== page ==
France Has the Right Idea?

Perennial cropping in a garden in Herefordshire; the aim is to produce food and raise soil organic matter.


The Answer Lies in the Soil?

Earlier this year, France set a little-noticed government target. This was to increase the organic matter content of its soils at a rate of 0.4% per annum 1.

This snippet of information by itself sounds trivial. But it’s far from trivial. This rate of takeup could compensate for much of France’s present greenhouse gas emissions.

Not even the most successful attempts at more energy-efficient buildings physically take CO2 out of the atmosphere. Various forms of carbon capture and storage (CCS) offer to do this and to offset CO2 emissions.

The attempts at so-called geological CCS, which focus on taking the CO2 out of power station exhaust gases and pumping it underground; e.g., into abandoned oil or gas wells, have slowed or halted. It will probably take a while before any of these approaches are commercially viable.

By contrast, the approach of biological CCS could offer benefits over the next 20-30 years. This is the period in which taking some CO2 out of the atmosphere might help avoid reaching the so-called ‘tipping point’ which climate scientists have warned of.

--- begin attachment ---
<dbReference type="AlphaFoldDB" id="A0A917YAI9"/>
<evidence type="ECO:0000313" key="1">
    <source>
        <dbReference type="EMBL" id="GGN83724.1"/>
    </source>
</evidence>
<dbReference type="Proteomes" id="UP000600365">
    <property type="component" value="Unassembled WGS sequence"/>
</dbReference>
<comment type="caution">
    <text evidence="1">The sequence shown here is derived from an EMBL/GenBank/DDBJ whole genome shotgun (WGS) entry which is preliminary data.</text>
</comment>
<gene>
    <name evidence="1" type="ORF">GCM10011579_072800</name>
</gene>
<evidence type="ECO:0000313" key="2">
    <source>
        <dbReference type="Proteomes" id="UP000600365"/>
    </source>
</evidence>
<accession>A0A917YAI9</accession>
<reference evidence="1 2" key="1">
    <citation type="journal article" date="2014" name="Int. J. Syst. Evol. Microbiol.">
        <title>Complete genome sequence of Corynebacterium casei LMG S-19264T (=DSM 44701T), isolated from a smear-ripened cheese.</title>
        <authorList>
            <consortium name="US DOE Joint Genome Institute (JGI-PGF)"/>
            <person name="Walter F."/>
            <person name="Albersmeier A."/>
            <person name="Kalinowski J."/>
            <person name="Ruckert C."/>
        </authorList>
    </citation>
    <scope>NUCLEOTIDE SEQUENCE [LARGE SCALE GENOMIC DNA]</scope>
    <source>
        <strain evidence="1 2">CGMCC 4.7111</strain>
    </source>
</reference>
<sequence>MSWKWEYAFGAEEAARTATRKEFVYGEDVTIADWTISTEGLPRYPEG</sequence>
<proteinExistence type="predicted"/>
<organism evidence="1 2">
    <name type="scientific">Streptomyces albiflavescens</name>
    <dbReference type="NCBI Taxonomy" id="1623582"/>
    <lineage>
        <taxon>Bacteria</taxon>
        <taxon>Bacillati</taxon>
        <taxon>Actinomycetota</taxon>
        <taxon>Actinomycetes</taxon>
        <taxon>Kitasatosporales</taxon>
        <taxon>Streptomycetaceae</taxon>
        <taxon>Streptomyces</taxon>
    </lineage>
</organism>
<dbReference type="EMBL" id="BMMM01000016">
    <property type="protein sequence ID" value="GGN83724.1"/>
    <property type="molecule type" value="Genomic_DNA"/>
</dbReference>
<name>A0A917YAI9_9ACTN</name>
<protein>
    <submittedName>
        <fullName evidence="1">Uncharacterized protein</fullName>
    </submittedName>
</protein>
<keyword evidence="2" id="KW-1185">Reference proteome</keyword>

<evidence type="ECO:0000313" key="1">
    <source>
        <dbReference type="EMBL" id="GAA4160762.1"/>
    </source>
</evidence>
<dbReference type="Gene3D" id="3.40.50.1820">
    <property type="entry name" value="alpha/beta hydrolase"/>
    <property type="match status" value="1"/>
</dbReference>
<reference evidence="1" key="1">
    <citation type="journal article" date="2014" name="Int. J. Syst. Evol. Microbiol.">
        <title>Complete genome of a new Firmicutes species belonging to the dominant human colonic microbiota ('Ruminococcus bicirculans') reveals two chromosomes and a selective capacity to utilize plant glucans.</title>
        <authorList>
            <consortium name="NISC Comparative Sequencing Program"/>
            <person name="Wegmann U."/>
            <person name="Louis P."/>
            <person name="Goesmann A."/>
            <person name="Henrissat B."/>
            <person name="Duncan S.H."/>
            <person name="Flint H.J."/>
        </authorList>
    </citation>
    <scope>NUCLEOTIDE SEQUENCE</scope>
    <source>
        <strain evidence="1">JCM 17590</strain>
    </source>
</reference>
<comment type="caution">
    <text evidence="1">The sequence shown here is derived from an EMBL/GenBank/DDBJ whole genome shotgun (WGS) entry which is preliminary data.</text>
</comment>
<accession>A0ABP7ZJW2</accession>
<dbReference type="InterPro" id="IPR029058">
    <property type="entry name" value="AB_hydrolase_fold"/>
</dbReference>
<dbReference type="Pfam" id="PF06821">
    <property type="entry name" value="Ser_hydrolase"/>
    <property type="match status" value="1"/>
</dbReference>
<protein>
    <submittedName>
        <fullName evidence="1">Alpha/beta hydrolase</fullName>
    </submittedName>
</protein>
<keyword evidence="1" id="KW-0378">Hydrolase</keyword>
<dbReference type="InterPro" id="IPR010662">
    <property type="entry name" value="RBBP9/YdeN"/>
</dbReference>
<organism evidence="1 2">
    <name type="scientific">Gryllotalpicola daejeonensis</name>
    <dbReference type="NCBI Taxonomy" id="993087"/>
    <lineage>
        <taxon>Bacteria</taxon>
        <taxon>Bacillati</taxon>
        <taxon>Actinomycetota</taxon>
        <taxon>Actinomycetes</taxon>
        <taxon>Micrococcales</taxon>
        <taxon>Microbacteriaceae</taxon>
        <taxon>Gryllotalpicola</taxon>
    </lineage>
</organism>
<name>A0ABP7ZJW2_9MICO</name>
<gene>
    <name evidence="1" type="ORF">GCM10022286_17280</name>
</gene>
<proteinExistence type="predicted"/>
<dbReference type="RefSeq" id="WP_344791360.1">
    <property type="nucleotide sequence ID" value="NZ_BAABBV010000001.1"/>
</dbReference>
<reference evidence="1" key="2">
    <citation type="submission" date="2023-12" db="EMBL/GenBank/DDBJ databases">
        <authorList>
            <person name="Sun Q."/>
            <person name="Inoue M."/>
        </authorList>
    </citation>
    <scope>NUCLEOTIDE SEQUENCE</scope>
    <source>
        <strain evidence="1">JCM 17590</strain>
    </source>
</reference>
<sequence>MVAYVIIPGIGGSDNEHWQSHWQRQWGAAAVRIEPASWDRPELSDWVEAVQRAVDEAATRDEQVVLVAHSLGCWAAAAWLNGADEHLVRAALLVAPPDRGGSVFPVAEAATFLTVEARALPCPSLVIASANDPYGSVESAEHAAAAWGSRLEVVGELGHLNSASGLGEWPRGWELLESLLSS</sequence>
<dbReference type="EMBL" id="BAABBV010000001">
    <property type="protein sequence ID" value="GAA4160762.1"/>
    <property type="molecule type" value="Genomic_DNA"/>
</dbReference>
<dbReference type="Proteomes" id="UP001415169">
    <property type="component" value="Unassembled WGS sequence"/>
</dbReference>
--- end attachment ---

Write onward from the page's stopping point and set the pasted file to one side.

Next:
Paris Climate Summit

As I write, world leaders at the Paris summit have agreed to try to limit the world temperature rise to 2.0 degrees K. Under pressure from low-lying island states, they have also added that 1.5 degrees K is preferable; i.e., 1.5 K versus preindustrial levels, meaning the temperature of the planet in the late 18th. or 19th. century.

Without very strong action in the next 20 years, not even a 2 degree K warming – the target adopted by the EU and agreed to at the Paris summit – is within reach. Bear in mind that we’ve already warmed by 1 degree K since pre-industrial levels.

We urgently seem to need more affordable ways to limit the temperature rise, so maybe bio CCS is one of them. It could be cheaper than many proposed energy investments. Some of these cost £100s or £1,000s to reduce CO2 emissions by one tonne. The money payable to farmers for ‘carbon sequestration services’ also means that there might be political support in Europe for a bio-CCS policy at a time when farming incomes are under such pressure.

So, top marks to France. Let’s hope it succeeds and let’s look forward to some action by other countries.


By the way, apologies for the timelag since the last blog. The delay was due to pressure of work.